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Bromwell Was Taped, U.S. Says

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By Eric Rich
Washington Post Staff Writer
Saturday, November 19, 2005

Federal prosecutors revealed late yesterday that they electronically recorded former state senator Thomas L. Bromwell during an investigation of kickbacks for construction contracts at a building in downtown Baltimore, a disclosure that came as a fourth suspect pleaded guilty in the massive probe that centers on the once-powerful lawmaker.

A cooperating witness wore a wire as early as 2001 to record conversations involving Bromwell and his longtime friend James Eick, then the property manager of the Candler Building, according to a factual summary prepared by prosecutors. The summary was filed in federal court in Baltimore in conjunction with Eick's guilty plea to one count of mail fraud.

The summary, which Eick admitted in court was accurate, says Bromwell paid Eick a total of $6,500 to award contracts to Bromwell's company, Dallas Construction, from 2000 to 2002. It says Eick also took more than $30,000 from the cooperating witness in exchange for steering work to the witness's company, Arch/Con Development. The cooperating witness is identified as general contractor Paul Matthews.

Eick took payments from Bromwell and Matthews without the knowledge of Eick's employer, Boston Properties, then the Candler Building's owner, or the building tenants, according to the summary.

The summary alleges misconduct involving the former lawmaker that was not previously disclosed. The Candler Building merits only a passing mention in the 30-count racketeering indictment returned last month against Bromwell, his wife, Mary Pat, and construction industry executive W. David Stoffregen.

That indictment accuses Bromwell of using his influence inside and outside of government to benefit Stoffregen and the company Stoffregen then headed, Poole and Kent. In exchange, it says, Bromwell received concealed payments of more than $190,000, free or discounted construction services at his home and other favors. Bromwell left the state Senate in 2002 to head a state agency, the Injured Workers' Insurance Fund.

The Bromwells and Stoffregen have pleaded not guilty. An attorney for Bromwell declined to comment yesterday on Eick's guilty plea or the allegations it raises.

Eick's attorney, Gerald C. Ruter, said: "Given the evidence the government had against Mr. Eick, he never thought about taking the case to trial. . . . He felt as though he needed to take responsibility."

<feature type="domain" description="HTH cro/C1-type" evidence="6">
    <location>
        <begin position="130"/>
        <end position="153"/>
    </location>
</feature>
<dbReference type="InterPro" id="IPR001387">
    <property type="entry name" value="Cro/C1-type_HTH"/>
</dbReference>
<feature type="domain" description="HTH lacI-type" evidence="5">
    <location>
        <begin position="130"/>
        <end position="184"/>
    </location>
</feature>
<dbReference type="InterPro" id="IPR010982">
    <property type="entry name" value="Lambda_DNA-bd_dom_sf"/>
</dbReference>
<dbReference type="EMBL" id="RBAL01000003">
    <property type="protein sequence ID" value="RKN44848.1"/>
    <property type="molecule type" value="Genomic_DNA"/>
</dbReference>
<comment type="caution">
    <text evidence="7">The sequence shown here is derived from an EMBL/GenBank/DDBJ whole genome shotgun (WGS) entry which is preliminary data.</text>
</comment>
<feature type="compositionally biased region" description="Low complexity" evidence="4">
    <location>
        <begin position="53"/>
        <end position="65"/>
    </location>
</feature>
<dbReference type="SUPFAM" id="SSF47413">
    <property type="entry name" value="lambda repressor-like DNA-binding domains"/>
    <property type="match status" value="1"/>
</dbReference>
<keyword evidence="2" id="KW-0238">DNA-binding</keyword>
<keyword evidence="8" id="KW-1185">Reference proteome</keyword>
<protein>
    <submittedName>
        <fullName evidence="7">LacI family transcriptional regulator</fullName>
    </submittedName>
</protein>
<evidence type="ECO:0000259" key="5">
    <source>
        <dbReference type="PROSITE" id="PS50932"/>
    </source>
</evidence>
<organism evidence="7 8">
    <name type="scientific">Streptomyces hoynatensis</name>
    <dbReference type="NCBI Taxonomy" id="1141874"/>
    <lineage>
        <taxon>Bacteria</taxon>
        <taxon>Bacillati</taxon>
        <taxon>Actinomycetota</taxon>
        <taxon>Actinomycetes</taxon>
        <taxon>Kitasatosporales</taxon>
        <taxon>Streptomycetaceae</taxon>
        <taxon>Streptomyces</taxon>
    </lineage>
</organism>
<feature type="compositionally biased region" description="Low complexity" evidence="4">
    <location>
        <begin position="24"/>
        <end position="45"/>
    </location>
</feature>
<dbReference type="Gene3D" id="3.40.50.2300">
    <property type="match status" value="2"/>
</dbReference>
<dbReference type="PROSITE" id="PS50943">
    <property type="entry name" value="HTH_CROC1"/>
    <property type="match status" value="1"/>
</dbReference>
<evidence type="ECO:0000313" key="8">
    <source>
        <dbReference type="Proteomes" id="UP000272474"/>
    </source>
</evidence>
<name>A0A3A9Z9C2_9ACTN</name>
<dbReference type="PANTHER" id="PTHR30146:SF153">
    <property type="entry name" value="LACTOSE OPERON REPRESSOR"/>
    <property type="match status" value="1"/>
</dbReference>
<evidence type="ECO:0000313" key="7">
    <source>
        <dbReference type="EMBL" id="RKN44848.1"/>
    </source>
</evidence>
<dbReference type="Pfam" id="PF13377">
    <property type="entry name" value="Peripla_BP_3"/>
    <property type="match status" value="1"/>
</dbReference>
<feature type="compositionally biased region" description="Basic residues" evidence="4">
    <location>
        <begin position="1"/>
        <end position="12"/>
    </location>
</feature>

The documents filed yesterday do not detail what was said by Bromwell or anyone else during the conversations recorded by the FBI. Bromwell has not been charged in connection with the kickbacks and other schemes described in the factual summary.

In addition to participating in the kickback scheme, the summary says, Bromwell, Eick and Matthews agreed to inflate the cost of work done at the building and to split the proceeds.

In one instance, the summary says, the three agreed in summer 2000 that Matthews would charge Boston Properties $30,500 to move its offices between floors of the building even though the work would cost less than $16,000. It says Matthews hired Dallas as a subcontractor, paying Bromwell for carpentry work and an additional $3,900 for his share of the inflated profits.

A second instance involved a renovation for a building tenant, Johns Hopkins University's Center for Communication Programs, late in 2001 and the next year.

Bromwell, Eick and Matthews met Dec. 7, 2001, to discuss the job, the summary says. They agreed that Matthews would submit a $37,500 proposal, according to the summary, and Eick said he would to try to determine Hopkins's budget for the work. When Eick learned that Hopkins was prepared to pay more, he had his secretary prepare a proposal that was nearly $10,000 higher.

The summary says that the next April, Matthews cut Eick a check for $10,000, his share of the inflated profits. It says Matthews gave Bromwell a check for $2,000 at a meeting at Bromwell's home a short time later, withholding from him that Eick had increased the amount of the contract.

"In that meeting, Bromwell complained that his share was not higher, saying that he had expected to receive closer to $4,000," the summary says.

Eick, 48, has agreed to cooperate with investigators. Mail fraud is punishable by as much as 20 years in prison, although Ruter said he will ask for probation. The summary says Eick met with FBI agents in October 2002 and admitted that he had received kickbacks from Bromwell and Matthews.

Prosecutors already had obtained guilty pleas from two construction industry executives who were accused of helping Poole and Kent use a front company to appear to meet minority-participation requirements for construction projects. The third guilty plea came from a Poole and Kent project manager who oversaw work at Bromwell's Baltimore home.


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